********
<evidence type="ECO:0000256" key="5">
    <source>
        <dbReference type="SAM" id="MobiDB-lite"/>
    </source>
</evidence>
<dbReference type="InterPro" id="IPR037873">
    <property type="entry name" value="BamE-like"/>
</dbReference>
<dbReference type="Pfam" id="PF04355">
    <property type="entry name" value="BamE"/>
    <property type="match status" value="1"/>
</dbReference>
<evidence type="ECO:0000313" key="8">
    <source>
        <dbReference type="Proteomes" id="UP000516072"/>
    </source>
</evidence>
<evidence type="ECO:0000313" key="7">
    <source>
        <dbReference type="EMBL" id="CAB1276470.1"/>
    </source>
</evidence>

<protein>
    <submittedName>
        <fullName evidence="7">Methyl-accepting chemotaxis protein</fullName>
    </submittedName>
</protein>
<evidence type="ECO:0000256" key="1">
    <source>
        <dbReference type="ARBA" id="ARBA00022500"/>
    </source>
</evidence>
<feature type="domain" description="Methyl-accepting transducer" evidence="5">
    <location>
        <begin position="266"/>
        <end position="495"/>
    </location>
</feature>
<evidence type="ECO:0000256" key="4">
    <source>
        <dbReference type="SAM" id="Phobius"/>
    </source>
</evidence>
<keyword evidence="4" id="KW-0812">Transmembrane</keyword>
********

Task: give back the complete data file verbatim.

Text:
<evidence type="ECO:0000256" key="5">
    <source>
        <dbReference type="SAM" id="MobiDB-lite"/>
    </source>
</evidence>
<dbReference type="InterPro" id="IPR037873">
    <property type="entry name" value="BamE-like"/>
</dbReference>
<dbReference type="Pfam" id="PF04355">
    <property type="entry name" value="BamE"/>
    <property type="match status" value="1"/>
</dbReference>
<evidence type="ECO:0000313" key="8">
    <source>
        <dbReference type="Proteomes" id="UP000516072"/>
    </source>
</evidence>
<evidence type="ECO:0000313" key="7">
    <source>
        <dbReference type="EMBL" id="CAB1276470.1"/>
    </source>
</evidence>

<protein>
    <submittedName>
        <fullName evidence="7">Methyl-accepting chemotaxis protein</fullName>
    </submittedName>
</protein>
<evidence type="ECO:0000256" key="1">
    <source>
        <dbReference type="ARBA" id="ARBA00022500"/>
    </source>
</evidence>
<feature type="domain" description="Methyl-accepting transducer" evidence="5">
    <location>
        <begin position="266"/>
        <end position="495"/>
    </location>
</feature>
<evidence type="ECO:0000256" key="4">
    <source>
        <dbReference type="SAM" id="Phobius"/>
    </source>
</evidence>
<keyword evidence="4" id="KW-0812">Transmembrane</keyword>